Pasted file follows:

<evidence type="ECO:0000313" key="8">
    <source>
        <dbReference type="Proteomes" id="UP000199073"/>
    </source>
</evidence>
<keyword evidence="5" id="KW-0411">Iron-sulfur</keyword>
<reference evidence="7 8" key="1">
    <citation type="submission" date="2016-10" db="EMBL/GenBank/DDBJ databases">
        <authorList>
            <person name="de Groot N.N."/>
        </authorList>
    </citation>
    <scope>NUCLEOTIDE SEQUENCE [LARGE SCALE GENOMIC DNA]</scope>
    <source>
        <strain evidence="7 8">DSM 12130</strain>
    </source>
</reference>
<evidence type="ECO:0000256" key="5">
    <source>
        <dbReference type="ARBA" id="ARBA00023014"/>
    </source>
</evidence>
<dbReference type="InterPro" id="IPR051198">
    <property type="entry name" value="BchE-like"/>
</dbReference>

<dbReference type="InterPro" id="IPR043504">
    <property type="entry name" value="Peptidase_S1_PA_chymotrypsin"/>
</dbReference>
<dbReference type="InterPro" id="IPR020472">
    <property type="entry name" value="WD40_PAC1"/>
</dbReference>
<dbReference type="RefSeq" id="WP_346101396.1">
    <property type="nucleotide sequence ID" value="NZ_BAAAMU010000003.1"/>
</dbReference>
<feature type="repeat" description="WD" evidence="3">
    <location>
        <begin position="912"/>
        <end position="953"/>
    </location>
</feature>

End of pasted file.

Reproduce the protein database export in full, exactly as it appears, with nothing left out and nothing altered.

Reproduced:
<evidence type="ECO:0000313" key="8">
    <source>
        <dbReference type="Proteomes" id="UP000199073"/>
    </source>
</evidence>
<keyword evidence="5" id="KW-0411">Iron-sulfur</keyword>
<reference evidence="7 8" key="1">
    <citation type="submission" date="2016-10" db="EMBL/GenBank/DDBJ databases">
        <authorList>
            <person name="de Groot N.N."/>
        </authorList>
    </citation>
    <scope>NUCLEOTIDE SEQUENCE [LARGE SCALE GENOMIC DNA]</scope>
    <source>
        <strain evidence="7 8">DSM 12130</strain>
    </source>
</reference>
<evidence type="ECO:0000256" key="5">
    <source>
        <dbReference type="ARBA" id="ARBA00023014"/>
    </source>
</evidence>
<dbReference type="InterPro" id="IPR051198">
    <property type="entry name" value="BchE-like"/>
</dbReference>

<dbReference type="InterPro" id="IPR043504">
    <property type="entry name" value="Peptidase_S1_PA_chymotrypsin"/>
</dbReference>
<dbReference type="InterPro" id="IPR020472">
    <property type="entry name" value="WD40_PAC1"/>
</dbReference>
<dbReference type="RefSeq" id="WP_346101396.1">
    <property type="nucleotide sequence ID" value="NZ_BAAAMU010000003.1"/>
</dbReference>
<feature type="repeat" description="WD" evidence="3">
    <location>
        <begin position="912"/>
        <end position="953"/>
    </location>
</feature>